At the shelter, Deisy helped combat COVID-19 disinformation, using her training as a nurse to explain coronavirus to other migrants. Some of them believed conspiracy theories they had read on Facebook. Deisy said she planned to adapt to and learn to live with the pandemic, and she encouraged others at the shelter to make plans accordingly. She explained, “We know it takes years to make a medication or a vaccine to eradicate diseases given that such diseases affect our organism and remain there.”
On the night of August 22, 2020, Deisy and her daughter paid 5,000 pesos ($225) to a smuggler to help them cross the Río Bravo. The smuggler took them to Acuña, Mexico, to a remote part of the river, and then ushered them into an inflatable raft. When Deisy and her daughter stepped onto U.S. soil, their plan was “to cross the river and turn ourselves into the border patrol.” As they walked away from the river, a border patrol car approached them, at which point Deisy told agents she and her daughter wanted to request political asylum.
Agents got out and searched them to see if they had weapons or drugs, and at that moment, Andreisy had what her mother described as “a crisis of nerves.” According to Deisy, “The officer was very courteous, very attentive to us. He offered us water, sat us down, waited for my daughter to calm down so that he could check that we didn’t have anything hidden in our clothes. We reported that we had not received anything or been harmed when we crossed the river, that nobody had hurt us. From there, another patrol car arrived and took us to a real detention center. I don’t know what it is called or where it is, but vulgarly it is known as the perrera [kennel], while others call it the hielera [icebox].”
Deisy and her daughter spent three days in detention in what she described as “large cages.” During that time, agents at the detention center required that Deisy and her daughter take a pregnancy test and a DNA test. Of the DNA test, Deisy wondered, “I don’t know if it was to confirm that we were mother and daughter.” On the third day, agents transferred them to a different detention center and gave them food, clothes, shampoo, and toothbrushes.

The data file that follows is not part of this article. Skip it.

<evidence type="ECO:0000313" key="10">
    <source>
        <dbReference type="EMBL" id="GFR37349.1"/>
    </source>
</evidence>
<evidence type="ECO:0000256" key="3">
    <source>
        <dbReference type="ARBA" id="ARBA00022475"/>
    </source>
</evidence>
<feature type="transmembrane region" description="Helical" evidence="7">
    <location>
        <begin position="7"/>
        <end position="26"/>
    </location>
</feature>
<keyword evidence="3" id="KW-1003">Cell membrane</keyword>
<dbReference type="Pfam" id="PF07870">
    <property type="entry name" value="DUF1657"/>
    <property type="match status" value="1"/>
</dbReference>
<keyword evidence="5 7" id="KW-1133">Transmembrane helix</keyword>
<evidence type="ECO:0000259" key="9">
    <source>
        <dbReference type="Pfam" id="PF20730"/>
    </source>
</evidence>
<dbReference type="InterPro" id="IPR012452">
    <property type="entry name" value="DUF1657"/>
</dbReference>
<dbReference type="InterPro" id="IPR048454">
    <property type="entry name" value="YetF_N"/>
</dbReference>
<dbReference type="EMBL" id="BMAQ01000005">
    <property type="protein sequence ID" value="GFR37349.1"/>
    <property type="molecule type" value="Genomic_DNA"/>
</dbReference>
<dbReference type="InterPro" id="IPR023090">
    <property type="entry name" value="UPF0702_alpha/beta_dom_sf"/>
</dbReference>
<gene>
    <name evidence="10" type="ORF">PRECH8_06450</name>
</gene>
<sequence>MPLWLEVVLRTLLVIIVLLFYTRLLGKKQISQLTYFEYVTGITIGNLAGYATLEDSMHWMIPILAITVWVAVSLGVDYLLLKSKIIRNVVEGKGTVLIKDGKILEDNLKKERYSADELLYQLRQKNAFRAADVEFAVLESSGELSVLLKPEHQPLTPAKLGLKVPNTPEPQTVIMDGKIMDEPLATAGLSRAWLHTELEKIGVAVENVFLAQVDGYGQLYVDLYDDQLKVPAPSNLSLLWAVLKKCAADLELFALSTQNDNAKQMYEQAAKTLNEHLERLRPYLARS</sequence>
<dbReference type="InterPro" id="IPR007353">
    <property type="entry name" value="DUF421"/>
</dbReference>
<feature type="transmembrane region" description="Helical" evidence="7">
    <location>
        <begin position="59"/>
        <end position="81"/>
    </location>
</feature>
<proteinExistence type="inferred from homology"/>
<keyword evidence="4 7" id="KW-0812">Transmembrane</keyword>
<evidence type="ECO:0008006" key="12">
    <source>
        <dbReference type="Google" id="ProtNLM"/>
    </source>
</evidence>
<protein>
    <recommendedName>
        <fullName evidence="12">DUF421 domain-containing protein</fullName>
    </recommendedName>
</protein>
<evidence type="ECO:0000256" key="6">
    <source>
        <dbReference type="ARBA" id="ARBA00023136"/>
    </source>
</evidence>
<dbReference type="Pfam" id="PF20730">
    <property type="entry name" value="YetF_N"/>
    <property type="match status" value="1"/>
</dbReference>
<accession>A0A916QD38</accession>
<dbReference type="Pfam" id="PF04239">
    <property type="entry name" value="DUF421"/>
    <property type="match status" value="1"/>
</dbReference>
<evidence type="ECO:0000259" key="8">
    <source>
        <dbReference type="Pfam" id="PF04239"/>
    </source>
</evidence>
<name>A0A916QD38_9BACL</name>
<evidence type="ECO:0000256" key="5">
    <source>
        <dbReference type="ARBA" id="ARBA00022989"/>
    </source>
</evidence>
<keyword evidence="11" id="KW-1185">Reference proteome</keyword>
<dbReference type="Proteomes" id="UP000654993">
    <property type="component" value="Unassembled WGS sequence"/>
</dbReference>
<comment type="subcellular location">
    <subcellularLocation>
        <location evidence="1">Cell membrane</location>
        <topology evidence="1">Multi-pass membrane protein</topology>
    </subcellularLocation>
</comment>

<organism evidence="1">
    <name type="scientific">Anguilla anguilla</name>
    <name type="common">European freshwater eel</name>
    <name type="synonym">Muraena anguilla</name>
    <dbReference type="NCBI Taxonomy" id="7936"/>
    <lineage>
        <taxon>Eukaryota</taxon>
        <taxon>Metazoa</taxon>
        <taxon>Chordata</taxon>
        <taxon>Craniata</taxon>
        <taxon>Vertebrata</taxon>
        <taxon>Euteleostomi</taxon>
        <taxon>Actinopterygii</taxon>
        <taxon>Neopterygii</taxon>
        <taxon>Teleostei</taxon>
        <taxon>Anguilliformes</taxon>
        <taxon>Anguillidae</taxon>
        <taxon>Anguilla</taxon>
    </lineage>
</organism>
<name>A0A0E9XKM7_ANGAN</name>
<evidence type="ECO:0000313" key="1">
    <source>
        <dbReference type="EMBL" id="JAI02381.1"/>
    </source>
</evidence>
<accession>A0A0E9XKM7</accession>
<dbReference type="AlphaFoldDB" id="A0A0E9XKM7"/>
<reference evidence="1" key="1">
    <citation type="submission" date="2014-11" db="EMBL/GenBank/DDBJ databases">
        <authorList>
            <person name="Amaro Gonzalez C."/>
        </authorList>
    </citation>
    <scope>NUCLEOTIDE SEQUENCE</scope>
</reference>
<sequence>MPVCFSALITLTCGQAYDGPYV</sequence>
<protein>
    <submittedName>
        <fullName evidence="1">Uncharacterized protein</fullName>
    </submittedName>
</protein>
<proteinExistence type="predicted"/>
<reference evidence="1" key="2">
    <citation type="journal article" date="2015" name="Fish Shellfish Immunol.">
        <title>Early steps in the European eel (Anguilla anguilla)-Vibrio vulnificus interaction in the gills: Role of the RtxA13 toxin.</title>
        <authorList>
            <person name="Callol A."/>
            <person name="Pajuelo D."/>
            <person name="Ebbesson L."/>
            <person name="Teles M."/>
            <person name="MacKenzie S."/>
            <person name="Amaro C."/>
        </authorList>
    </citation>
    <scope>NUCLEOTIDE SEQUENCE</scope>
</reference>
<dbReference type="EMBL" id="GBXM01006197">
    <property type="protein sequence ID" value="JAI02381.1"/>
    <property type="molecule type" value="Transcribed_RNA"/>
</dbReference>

On August 31, Deisy sat for her credible fear interview in which she recounted why she and her daughter were requesting asylum. Deisy, a nurse, explained how she had been increasingly pressured by her superiors and the Venezuelan government to provide or withhold medicine based on political whims. In a country where medicine was often in short supply, giving medicine to backers of the political party in power meant playing with the lives of those less fortunate. In December 2017, Deisy was at work when a group of the president’s supporters arrived, demanding medicine. She refused to hand it over and described, “They took out a firearm. They placed it on my head. They told me that if I didn’t cooperate, they were going to kill me.” In Venezuela, between 2012 and 2017, some 22,000 doctors and 6,000 nurses migrated. Deisy, refusing to compromise her ethics and fearing for her life, would follow in their footsteps, her daughter by her side.
They had enough money to get to Lima, Peru, where Deisy took odd jobs waiting tables and working as a nanny, and Andreisy enrolled in high school. But both mother and daughter suffered from constant discrimination and harassment in a city flooded by Venezuelan migrants. Andriesy reported increasingly alarming sexual harassment to her mother, who could not accompany her to and from school due to work. By 2019, Deisy’s sister in the U.S. had saved enough money to pay for their plane tickets to Reynosa, hoping that they would be able to request asylum and be reunited with her.
On September 2, 2020, agents informed Deisy that she had passed the credible fear interview, and they would release her and Andreisy into her sister’s custody. ICE fitted Deisy with an ankle monitor and granted her humanitarian parole, allowing her one year to request asylum. Deisy was relieved because she had heard conflicting news about the asylum process in the U.S. However, as the Los Angeles Times reported, Mark Morgan, the acting commissioner of the Customs and Border Protection agency, “said asylum and other humanitarian protections are still available to migrants seeking refuge in the United States. Those who show ‘an appropriate level of fear,’ he said, ‘will be processed on a case-by-case-basis.’” Deisy, who demonstrated an appropriate level of fear, is not allowed to work, and ICE will monitor her movements. Andreisy attends school, and both of them are studying English. They have hired a lawyer who will help them request asylum.
On October 21, 2020, Deisy read the news of the coerced sterilization of migrant women in U.S. detention centers. She wrote to me via WhatsApp, “I had never heard about that, and when I was in detention, at no time did they propose it.” Meanwhile, Fania and Fátima remained in Mexico, waiting, trying to guess the best moment to cross the border and request asylum, knowing their choice could cost them their children or their uterus.
* * *
Alice Driver is a freelance journalist and the author of More or Less Dead. She writes and produces radio for National Geographic, Time, CNN, Reveal from the Center for Investigative Reporting, Las Raras Podcast, and Oxford American.